By far the most salient findings for LGBT activists will be the fact that 74% of respondents did not agree with the criminalization of LGBT identities—indicating that if handled sensitively, dismantling Section 377 and the relevant Police Acts will not be a publicly unpopular action for the government. Even more reassuring is the finding that 81% of people agree with the statement: “I believe LGBT people deserve equality and equal treatment just like anyone else in Myanmar”. This finding is particularly interesting to note alongside the fact that 31% of people did not agree with the more personal statement “I accept and support LGBT people”. We can conclude that despite personal prejudices, a belief in equality and equal treatment for all people seems to take precedence.
Indeed, it must be noted that people were more willing to accept LGBT people in an abstract sense, but less so when the person in question was closer to home. One in two respondents expressed it would be completely unacceptable if their own child was LGBT, while a similarly high number indicated an unwillingness to accept an LGBT sibling.
While the results are reassuring for LGBT activists insofar as that they demonstrate solid public support for legal reform, they also unearth some unignorable tensions. Most glaringly, the lack of support and acceptance for LGBT children or family members reveals that for many, LGBT people are only acceptable at arm’s length. This demonstrates a need for advocacy and campaign strategies that can emotionally compel people to unconditionally support and welcome LGBT people in both their public and private lives.
Furthermore, while it’s a powerful tool, demonstrable public support alone will not be sufficient to achieve legal reform. Separate lobbying will need to take place behind the scenes with Bill Committees and parliamentarians before substantive actions can be taken. Led by Colors Rainbow and the LGBT Rights Network, this work is indeed already underway, but the process is not as easy as convincing lawmakers to strike a line in the rule books. For example, a major issue in the Myanmar Penal Code is that the current definition for rape (Section 375) only holds in heterosexual circumstances, with same-sex intercourse being illegal whether consensual or not. Thus, if consensual same-sex relations are decriminalized, lawmakers will need to redefine rape to include non-consensual intercourse between people of the same sex, which means that three intertwined sections in the Penal Code will require examination and amendment.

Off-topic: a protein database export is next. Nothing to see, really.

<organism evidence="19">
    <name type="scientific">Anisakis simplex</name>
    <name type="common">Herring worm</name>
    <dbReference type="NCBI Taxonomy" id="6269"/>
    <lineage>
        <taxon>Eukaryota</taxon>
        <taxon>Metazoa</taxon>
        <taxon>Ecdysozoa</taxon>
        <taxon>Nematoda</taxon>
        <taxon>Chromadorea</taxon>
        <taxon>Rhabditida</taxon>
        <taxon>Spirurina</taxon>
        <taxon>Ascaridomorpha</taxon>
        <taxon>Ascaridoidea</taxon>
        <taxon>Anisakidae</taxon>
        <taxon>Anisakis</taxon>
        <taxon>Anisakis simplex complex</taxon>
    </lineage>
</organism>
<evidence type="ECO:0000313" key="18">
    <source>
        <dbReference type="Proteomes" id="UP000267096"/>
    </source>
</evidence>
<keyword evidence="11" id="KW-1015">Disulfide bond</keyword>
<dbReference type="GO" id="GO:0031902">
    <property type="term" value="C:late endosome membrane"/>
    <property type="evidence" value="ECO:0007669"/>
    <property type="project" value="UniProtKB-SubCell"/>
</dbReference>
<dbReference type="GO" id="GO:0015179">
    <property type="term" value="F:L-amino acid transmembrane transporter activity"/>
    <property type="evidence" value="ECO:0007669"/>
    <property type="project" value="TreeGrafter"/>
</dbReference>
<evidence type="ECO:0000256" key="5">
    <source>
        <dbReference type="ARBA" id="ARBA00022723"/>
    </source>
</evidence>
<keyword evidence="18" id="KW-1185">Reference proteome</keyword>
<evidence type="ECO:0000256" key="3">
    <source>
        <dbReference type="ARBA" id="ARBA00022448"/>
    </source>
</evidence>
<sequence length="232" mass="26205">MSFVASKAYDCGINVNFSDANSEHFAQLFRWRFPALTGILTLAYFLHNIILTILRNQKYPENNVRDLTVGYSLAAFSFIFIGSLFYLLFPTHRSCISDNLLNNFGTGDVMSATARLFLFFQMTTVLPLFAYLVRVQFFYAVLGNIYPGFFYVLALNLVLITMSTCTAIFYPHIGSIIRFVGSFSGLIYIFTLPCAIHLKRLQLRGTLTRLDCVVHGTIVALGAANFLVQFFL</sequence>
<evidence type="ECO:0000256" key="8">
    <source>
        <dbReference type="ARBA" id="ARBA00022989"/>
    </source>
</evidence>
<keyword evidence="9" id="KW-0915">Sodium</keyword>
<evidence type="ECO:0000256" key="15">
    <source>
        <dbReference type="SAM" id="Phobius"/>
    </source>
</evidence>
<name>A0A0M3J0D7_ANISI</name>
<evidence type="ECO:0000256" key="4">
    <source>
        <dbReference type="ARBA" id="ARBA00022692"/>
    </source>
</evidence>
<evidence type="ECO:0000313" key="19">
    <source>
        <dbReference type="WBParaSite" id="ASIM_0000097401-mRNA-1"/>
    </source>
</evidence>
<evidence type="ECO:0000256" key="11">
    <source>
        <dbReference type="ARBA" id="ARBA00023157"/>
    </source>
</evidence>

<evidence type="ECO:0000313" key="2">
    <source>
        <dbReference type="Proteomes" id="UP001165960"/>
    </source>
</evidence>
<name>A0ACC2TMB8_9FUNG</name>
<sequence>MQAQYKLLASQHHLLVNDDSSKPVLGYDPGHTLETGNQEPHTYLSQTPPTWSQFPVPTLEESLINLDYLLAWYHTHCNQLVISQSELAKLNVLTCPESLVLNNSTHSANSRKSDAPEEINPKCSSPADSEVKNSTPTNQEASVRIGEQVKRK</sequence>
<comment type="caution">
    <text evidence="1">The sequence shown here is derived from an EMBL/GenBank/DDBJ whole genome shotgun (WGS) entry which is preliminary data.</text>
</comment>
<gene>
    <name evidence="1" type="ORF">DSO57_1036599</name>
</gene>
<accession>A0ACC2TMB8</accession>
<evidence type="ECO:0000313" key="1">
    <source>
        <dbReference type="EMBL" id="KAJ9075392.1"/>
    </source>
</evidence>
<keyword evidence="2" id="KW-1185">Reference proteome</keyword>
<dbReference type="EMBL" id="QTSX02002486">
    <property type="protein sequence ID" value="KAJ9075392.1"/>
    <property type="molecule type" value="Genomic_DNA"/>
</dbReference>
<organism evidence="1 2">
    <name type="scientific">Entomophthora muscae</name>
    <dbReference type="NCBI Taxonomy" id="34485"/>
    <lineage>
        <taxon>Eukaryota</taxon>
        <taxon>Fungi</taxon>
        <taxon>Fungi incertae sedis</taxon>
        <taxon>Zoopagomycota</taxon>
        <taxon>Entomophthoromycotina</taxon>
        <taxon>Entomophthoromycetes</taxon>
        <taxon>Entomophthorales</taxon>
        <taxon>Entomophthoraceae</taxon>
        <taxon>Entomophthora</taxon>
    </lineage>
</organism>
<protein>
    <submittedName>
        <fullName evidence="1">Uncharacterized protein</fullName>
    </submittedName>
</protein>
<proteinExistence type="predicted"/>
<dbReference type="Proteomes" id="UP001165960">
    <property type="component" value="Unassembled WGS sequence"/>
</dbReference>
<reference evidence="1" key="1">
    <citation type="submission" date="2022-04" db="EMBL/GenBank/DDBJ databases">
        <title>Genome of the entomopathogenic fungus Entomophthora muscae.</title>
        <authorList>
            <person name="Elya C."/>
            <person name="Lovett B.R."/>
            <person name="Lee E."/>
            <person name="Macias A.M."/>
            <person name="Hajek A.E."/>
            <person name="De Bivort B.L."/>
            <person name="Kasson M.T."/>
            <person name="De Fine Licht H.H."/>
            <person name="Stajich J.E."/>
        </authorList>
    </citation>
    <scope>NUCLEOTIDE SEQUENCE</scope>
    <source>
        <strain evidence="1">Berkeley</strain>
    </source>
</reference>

What is clear in the road ahead is that securing human rights for Myanmar’s queer folk will require attention being paid to both social and legal realms. In battlefronts for queer equality across the globe, negative voices and violence can and do drown out quiet support and acceptance. Nevertheless, this data indicates that there is in fact widespread belief in the inherent right for LGBT people to be treated with dignity and respect. Myanmar’s LGBT community needs to find ways to activate positive voices within the general public and amplify human faces and stories within the debate.
A full analytical report detailing all the findings of the survey will be released later this year in both Burmese and English language.
* In Burmese, the word for intersex is not widely understood by the general public, and intersex issues have not been mainstreamed into the existing LGBT movement. As such, this study was regrettably not able to cover intersex experiences and realities in a cohesive or comprehensive manner. Nevertheless, both Colors Rainbow and &PROUD are working towards awareness-raising, advocacy and programming that addresses the needs of intersex people and encourages their participation in the movement.